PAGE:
Rare and Deadly

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More than 2,100 people died following a 6.8 magnitude earthquake that rocked Morocco over the weekend, a death toll authorities believe will rise as they scramble to find survivors and reach rural areas that suffered the worst from the natural disaster, the Wall Street Journal reported.

The tremor began in the areas south of Marrakesh on Friday night and was felt in other coastal cities, such as Casablanca, and as far away as Portugal – a distance of more than 400 miles.

Officials described the situation as “catastrophic,” with more than 2,400 people injured and widespread power and telephone blackouts. They added that unreinforced buildings in rural areas were flattened and that authorities are trying to create paths to access remote villages.

The World Health Organization estimated that at least 300,000 people were affected by the quake.

Moroccan King Mohamed VI ordered the government to quickly provide shelter, rebuild houses, and deliver supplies to people impacted by the disaster. His announcement, however, came 18 hours after the earthquake occurred, which analysts said stirred “a lot of social anger” among Moroccans.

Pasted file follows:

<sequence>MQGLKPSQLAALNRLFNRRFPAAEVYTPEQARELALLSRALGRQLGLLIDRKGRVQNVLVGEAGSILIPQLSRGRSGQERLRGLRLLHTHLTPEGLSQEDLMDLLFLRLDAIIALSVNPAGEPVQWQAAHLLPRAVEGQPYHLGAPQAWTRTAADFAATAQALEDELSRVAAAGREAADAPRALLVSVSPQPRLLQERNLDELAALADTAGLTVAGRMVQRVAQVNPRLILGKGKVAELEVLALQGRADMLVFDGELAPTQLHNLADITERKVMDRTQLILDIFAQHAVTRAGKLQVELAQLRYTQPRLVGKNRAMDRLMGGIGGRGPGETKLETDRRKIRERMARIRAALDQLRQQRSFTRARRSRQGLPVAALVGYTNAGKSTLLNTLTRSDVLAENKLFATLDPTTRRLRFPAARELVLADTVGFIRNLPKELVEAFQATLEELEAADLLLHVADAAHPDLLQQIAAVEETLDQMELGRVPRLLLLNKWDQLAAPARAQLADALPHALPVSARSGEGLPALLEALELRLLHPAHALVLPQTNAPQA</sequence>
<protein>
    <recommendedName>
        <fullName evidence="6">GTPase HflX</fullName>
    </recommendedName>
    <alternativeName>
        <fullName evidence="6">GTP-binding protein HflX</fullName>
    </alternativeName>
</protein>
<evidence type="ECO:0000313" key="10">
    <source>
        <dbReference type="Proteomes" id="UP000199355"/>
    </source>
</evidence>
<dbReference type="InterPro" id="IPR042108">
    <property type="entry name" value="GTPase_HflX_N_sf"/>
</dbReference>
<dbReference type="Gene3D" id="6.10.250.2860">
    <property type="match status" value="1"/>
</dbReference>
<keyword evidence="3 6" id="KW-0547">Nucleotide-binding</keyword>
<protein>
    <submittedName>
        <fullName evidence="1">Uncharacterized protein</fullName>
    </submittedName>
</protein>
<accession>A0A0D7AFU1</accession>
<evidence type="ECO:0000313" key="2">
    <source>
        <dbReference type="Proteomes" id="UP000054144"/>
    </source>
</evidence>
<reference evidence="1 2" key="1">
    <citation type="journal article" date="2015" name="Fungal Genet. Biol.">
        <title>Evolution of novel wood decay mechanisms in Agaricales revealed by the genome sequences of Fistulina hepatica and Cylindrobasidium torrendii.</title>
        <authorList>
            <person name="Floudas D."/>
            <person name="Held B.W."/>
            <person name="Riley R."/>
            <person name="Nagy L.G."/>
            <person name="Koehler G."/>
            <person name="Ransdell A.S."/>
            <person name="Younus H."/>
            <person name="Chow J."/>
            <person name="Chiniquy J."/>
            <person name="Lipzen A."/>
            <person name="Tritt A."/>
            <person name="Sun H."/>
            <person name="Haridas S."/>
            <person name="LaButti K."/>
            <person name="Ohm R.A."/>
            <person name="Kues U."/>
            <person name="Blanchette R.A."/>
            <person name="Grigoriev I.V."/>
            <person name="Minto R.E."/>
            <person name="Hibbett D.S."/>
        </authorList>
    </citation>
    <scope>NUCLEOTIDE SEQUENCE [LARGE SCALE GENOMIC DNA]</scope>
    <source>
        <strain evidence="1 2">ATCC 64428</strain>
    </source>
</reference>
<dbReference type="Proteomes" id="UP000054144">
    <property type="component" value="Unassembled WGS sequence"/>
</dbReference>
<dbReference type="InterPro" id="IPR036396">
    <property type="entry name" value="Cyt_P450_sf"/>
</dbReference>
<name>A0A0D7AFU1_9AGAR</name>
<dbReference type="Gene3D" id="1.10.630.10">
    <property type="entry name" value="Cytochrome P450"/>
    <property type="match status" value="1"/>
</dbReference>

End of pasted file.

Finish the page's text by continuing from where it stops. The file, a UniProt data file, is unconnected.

Meanwhile, the international community offered help to the North African country.

Marrakesh, with its ancient medina, is a popular tourist destination and was mostly spared. A few buildings collapsed and one of the city’s historic mosques was damaged, according to Moroccan officials.

Large quakes are rare in Morocco, according to the United States Geological Survey, with none of this magnitude in the region for more than a century.

But the country’s High Atlas Mountains have fault zones that make them prone to tremors. The recent quake took place within the African Plate, about 340 miles south of the boundary between the Africa and Eurasia plates.

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